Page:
I want to thank everybody for coming. I think this is a real
great opportunity for the media to mingle with some of the biggest
names we've got in college football and college athletics. I've
been able to cover a lot of pretty cool events in the 15 years I've
been working in television, everything from Super Bowl to Tiger's
run at the Masters and the Final Four and everything else.
I can honestly say that the BCS is far and away the best thing
that I do. There's nothing like walking into a stadium and basically
seeing the colors split down the middle.
I mean, I know most of you have probably been to a Super Bowl.
It's kind of an antiseptic feel, I think. But when you walk into
last year the Allstate BCS National Championship game, you're walking
into a feeling where it's family.
And it goes back to all I can think about is like a couple of
guys I grew up with, two of my best friends from grade school on,
Jay Novotny and Bailey Rice. Being from suburban Cleveland, Ohio,
we're huge Browns fans, we're huge Indians fans, we've huge Cavs
fans, which means that basically as a Cleveland sports fan you're
95 percent scar tissue anyway.
Then you get to college sports, and Jay used to take me to Buckeyes
games back when Earl Bruce was roaming the sidelines, and he used
to take Bailey, too.
And then Bailey, I don't know what happened to him, but he decided
to go to the University of Michigan. Things pretty much went downhill
So they live near each other in Chicago these days, and we root
for the same teams except for Saturdays during the fall, and there
is nothing better than watching those two go at it. I know that
if Jay I've got Jay's number if you want to give him a call (addressing
Coach Tressel). He'd like to talk to you about certain play calls
I know at some point in big games. Bailey does not want to hear
from you, and we wouldn't want it any other way.
I think that's the great thing about college football is you
can have friends that grew up next to each other and have common
interests and common goals, and on Saturdays in the fall, forget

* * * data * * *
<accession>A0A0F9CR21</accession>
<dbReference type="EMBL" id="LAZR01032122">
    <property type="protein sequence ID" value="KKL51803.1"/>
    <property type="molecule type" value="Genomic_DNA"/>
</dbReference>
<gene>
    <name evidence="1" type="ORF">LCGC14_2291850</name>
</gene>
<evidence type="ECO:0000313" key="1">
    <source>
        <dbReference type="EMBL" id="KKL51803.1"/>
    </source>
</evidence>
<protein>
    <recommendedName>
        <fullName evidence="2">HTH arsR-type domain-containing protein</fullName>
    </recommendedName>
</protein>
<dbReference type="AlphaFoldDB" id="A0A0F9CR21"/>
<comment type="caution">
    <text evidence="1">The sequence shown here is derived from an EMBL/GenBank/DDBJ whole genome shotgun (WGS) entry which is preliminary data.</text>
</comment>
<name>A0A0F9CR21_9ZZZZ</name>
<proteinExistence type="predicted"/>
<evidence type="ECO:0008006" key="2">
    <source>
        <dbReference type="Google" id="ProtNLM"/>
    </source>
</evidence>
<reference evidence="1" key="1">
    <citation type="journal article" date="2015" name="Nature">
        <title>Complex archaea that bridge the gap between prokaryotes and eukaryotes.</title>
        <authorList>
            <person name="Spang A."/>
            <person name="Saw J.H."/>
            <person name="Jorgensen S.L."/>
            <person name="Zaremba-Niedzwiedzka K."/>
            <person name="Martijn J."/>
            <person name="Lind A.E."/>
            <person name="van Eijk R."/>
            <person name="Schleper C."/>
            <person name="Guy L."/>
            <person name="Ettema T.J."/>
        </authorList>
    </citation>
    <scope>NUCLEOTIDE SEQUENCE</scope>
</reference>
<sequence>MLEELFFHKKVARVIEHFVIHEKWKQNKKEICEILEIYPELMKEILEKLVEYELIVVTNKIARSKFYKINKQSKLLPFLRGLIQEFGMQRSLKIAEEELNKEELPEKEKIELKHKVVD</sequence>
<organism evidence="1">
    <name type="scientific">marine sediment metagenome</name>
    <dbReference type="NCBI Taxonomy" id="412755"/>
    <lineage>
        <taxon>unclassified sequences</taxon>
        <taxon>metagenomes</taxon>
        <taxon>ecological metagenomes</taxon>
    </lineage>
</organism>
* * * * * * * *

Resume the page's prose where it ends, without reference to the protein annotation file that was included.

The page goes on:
it. They're not talking and they're yelling at each other, and I
think that is the coolest thing that we've got going in this sport.
College football is at an all time high. I think ESPN, if you
listen to those guys, did a recent poll and found out that only
the NFL supercedes college football in terms of fan interest, and
I think that is an amazing thing if you look at the sports in our
country. Major League Baseball, supposedly the national pastime,
way down the ladder; NBA, which has had a little bit of a revival
in recent years, way down the ladder, as well. College football
is healthy, the numbers are amazing.
Coach Tressel, I saw that 76,000 people attended your spring
game. What's going on there? How do you get 76,000 people out there?
COACH TRESSEL: It was raining (laughter).
CHRIS ROSE: Nice. Good effort.
Overall last year over 48 million people attended college football
games, including almost 2 million for the Bowls. The ratings were
outstanding across the board for ABC, for NBC, for ESPN, for Fox
SportsNet, for Fox. I think we did okay, as well. And so obviously
there's a lot to look forward to in college football, and we're
going to cover that over the next two days.
We're actually going to give you guys an opportunity to ask questions
throughout these four two hour sessions, so we have a microphone
that will be traveling around the room, and if you can't get to
all the questions now, you'll have ample time hopefully to talk
to the coaches, the athletic directors, the university president
here, as well, SIDs are going to be roaming around, so hopefully
we'll get to everything you want over the next two days.
There are going to be a few 15 minute breaks sponsored by the
AT & T Cotton Bowl, so we want to thank those guys. Tonight there
is a reception at 6:00 p.m. hosted by Schutt Sports. If you want
to get some real answers from the coaches it's a good time to get
them to do this (indicating drinking) and then ask them the good
stuff. That will be followed by dinner at 7:00 hosted by the Davey
O'Brien National Quarterback Award, and then you guys can do I don't
know what you all do at night but go have fun, and then we'll see